November 2019 | Reading List
Kodak and digital cameras, Nokia and the smartphone, Sears and online retailing: the pages of business history are crowded with examples of companies that missed the boat. With unprecedented levels of change and uncertainty it’s even easier to miss warning signals, making vigilance a critical leadership capability.
In See Sooner, Act Faster, Wharton marketing professor George Day and founder of Decision Strategies International, Inc. Paul Schoemaker identify the key skills and practices of vigilant organizations and their leaders. They draw on a wide range of examples, including some spectacular successes (Charles Schwab recognizing the “robo-advisor” as the industry disrupter it would become) and cautionary tales (Honeywell stumbling when Nest Labs came out first with a smart thermostat).
The authors make the case that “traditional methods of strategic planning, risk analysis, and decision modeling are now less effective because there is just too much uncertainty at the periphery and too little stability at the core.” Instead they argue for an approach that enables companies to sense and respond to warning signals ahead of rivals.
This approach includes the employment of “staged commitments” that allow a leadership team to avoid the false dichotomy of over committing to one strategy in haste or doing nothing while waiting to see how things play out. Staged commitments allow for quicker pivots toward new opportunities, as illustrated by established players in the hearing aid and life insurance industries facing potential digital disruption.
Investing in strategic options, creating alliances with outside partners, and avoiding overly analytical decision-making processes are just a few of the ways firms can be prepared to take timely action. Together, the components of a staged commitment approach help leadership teams quickly embrace an opening in their market, prevent costly missteps, and avoid being left behind by competitors.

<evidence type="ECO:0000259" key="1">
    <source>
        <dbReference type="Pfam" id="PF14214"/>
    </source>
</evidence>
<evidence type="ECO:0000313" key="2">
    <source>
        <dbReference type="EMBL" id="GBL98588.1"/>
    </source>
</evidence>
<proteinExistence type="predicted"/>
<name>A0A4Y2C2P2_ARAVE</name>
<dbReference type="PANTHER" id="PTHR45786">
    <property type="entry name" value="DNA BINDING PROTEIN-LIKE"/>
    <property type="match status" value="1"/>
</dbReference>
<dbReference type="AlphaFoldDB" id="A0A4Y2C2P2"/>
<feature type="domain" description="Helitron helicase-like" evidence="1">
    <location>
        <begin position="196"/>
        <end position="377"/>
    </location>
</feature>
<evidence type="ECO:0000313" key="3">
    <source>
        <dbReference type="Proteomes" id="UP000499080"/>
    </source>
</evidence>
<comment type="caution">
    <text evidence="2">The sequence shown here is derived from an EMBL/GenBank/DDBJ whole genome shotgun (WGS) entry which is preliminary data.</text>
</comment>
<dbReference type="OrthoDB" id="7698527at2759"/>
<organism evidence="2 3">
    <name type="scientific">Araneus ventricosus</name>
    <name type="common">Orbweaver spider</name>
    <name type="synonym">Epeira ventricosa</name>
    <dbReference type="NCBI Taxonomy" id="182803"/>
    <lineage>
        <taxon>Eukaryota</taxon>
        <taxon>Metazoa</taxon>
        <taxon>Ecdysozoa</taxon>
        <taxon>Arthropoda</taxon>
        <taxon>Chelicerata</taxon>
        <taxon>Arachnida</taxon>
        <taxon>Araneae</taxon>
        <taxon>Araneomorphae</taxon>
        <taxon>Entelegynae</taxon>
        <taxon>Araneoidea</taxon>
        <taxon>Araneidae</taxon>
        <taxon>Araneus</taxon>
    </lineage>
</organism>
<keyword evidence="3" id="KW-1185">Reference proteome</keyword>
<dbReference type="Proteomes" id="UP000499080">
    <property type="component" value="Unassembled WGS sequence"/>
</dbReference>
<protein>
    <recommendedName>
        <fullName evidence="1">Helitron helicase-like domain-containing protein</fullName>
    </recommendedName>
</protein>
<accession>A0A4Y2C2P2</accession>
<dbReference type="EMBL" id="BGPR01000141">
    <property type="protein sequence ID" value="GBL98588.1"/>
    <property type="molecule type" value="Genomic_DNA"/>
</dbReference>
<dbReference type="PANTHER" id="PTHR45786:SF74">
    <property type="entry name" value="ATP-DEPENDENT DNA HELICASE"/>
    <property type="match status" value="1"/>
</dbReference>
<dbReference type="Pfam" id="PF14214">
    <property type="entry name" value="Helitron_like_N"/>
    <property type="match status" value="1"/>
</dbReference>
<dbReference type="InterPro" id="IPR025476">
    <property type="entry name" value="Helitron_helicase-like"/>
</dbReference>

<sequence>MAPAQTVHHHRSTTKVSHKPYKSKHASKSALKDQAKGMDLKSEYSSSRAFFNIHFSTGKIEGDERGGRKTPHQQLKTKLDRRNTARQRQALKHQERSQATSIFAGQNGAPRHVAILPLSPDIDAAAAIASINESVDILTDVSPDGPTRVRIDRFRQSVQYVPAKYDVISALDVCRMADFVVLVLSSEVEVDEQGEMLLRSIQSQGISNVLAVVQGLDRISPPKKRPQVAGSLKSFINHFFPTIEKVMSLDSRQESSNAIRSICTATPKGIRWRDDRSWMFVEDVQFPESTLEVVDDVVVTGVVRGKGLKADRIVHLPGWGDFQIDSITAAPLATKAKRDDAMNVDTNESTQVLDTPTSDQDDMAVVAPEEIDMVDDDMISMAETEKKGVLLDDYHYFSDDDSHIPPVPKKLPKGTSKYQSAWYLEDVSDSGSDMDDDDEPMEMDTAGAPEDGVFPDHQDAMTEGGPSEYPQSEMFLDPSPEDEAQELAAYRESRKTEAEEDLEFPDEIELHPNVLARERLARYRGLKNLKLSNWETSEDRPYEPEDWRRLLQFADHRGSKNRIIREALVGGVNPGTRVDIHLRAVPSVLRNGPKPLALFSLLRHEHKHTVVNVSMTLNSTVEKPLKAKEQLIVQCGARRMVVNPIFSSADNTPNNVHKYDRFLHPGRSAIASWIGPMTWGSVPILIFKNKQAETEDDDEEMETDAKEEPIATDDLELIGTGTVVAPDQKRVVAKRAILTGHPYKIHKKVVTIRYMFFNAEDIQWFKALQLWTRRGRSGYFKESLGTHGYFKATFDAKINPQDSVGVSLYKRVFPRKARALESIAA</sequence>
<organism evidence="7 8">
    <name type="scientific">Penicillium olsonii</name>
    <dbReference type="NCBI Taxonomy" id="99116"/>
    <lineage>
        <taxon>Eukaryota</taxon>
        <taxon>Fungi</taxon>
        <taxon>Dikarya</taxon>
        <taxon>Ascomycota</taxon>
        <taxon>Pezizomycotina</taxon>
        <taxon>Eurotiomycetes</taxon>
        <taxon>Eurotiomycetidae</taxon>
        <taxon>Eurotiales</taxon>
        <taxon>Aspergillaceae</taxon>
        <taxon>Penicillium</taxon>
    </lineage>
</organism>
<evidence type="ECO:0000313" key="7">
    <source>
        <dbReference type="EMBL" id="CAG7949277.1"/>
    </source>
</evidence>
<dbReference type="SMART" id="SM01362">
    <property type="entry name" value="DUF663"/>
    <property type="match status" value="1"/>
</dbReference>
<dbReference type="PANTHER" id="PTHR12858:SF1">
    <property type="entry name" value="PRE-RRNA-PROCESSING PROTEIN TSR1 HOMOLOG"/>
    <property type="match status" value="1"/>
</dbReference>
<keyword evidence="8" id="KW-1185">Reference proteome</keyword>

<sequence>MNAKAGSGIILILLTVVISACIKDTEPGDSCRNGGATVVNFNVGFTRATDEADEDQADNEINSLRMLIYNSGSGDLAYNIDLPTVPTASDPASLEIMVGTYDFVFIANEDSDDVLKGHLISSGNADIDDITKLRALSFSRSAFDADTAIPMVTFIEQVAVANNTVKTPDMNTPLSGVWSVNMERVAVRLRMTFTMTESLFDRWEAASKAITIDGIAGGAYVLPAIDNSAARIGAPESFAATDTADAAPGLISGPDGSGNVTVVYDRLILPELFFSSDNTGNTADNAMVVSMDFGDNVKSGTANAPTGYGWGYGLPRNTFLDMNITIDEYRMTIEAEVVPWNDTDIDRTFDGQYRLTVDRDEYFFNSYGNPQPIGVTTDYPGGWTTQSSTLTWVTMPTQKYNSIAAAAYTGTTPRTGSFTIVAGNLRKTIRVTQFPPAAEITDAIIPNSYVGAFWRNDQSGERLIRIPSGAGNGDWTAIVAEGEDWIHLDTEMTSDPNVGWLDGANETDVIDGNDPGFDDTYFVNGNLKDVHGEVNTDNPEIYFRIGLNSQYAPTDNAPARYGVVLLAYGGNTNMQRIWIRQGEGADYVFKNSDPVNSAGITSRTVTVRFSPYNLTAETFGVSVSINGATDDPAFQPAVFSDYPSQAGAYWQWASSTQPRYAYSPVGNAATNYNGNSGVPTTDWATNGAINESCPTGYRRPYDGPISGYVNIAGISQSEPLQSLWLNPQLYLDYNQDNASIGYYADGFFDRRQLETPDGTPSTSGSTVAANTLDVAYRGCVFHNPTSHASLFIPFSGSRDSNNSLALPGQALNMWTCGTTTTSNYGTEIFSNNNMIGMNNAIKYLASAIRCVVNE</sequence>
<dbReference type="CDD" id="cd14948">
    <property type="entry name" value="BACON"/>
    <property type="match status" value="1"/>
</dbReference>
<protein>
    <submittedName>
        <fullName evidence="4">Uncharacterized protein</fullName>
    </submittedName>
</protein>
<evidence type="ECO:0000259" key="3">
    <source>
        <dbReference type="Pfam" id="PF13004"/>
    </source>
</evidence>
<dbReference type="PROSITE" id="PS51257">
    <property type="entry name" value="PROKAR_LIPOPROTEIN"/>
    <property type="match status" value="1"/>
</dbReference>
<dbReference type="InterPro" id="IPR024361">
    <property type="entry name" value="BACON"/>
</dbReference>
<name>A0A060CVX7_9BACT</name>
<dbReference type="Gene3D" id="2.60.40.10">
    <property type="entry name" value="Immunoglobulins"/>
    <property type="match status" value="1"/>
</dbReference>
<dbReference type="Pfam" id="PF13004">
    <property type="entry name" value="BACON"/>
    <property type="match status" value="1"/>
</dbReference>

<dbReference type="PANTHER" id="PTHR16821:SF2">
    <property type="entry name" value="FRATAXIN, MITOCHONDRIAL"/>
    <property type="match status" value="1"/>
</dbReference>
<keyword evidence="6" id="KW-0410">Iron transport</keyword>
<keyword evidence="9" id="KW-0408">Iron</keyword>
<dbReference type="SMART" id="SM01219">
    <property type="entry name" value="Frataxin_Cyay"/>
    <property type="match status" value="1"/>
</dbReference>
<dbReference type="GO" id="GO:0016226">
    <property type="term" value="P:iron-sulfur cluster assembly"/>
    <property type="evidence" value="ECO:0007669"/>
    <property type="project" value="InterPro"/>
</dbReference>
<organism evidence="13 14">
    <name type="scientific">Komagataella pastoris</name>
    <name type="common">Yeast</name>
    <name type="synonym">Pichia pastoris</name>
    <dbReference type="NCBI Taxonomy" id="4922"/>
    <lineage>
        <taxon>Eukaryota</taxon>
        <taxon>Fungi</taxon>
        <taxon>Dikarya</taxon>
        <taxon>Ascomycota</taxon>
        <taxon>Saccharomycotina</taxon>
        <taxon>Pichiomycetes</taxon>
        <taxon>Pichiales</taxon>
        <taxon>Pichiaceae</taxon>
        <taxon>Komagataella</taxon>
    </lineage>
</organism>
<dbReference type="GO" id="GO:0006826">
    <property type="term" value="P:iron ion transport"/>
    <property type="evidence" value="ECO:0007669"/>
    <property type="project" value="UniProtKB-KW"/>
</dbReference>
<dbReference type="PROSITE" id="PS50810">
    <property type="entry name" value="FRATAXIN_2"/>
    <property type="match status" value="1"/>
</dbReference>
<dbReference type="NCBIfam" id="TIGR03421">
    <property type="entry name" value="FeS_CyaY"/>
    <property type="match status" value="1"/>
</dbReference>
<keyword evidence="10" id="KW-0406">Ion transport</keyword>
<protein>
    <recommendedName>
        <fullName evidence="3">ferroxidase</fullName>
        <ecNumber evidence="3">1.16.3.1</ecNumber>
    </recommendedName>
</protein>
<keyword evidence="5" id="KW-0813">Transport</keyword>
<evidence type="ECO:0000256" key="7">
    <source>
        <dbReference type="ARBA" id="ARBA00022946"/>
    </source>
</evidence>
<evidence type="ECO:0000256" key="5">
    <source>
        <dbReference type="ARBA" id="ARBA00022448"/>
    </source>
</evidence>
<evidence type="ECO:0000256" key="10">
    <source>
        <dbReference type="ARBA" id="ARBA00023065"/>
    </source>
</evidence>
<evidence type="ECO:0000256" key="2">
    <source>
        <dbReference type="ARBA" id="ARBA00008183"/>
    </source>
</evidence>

But See Sooner, Act Faster isn’t just another management idea book. Day and Schoemaker, both strategy experts with current and former leadership roles at Wharton’s Mack Institute for Innovation Management, provide an actionable roadmap for developing leadership vigilance. As they note in their introduction, “relentless turbulence can be managed, just as whitewater rapids are navigable with a vigilant guide. But it demands different capabilities from those used to manage the current operations.”
Skill-building tools and lessons include how to allocate the scarce resource of attention, detect weak signals and separate them from background noise, and respond strategically before competitors do. A diagnostic survey can be used to assess current levels of vigilance in your organization and your leadership, and an action agenda offers tips for fostering vigilance and agility throughout an organization.
Day and Schoemaker stress throughout their new book that vigilance can be systematically developed and strengthened by a motivated leadership team. Establishing new capabilities and adjusting current strategic practices require time and commitment. But the rewards — stronger market positions, higher profits and growth, and more motivated employees — make that effort key to organization longevity and even survival.
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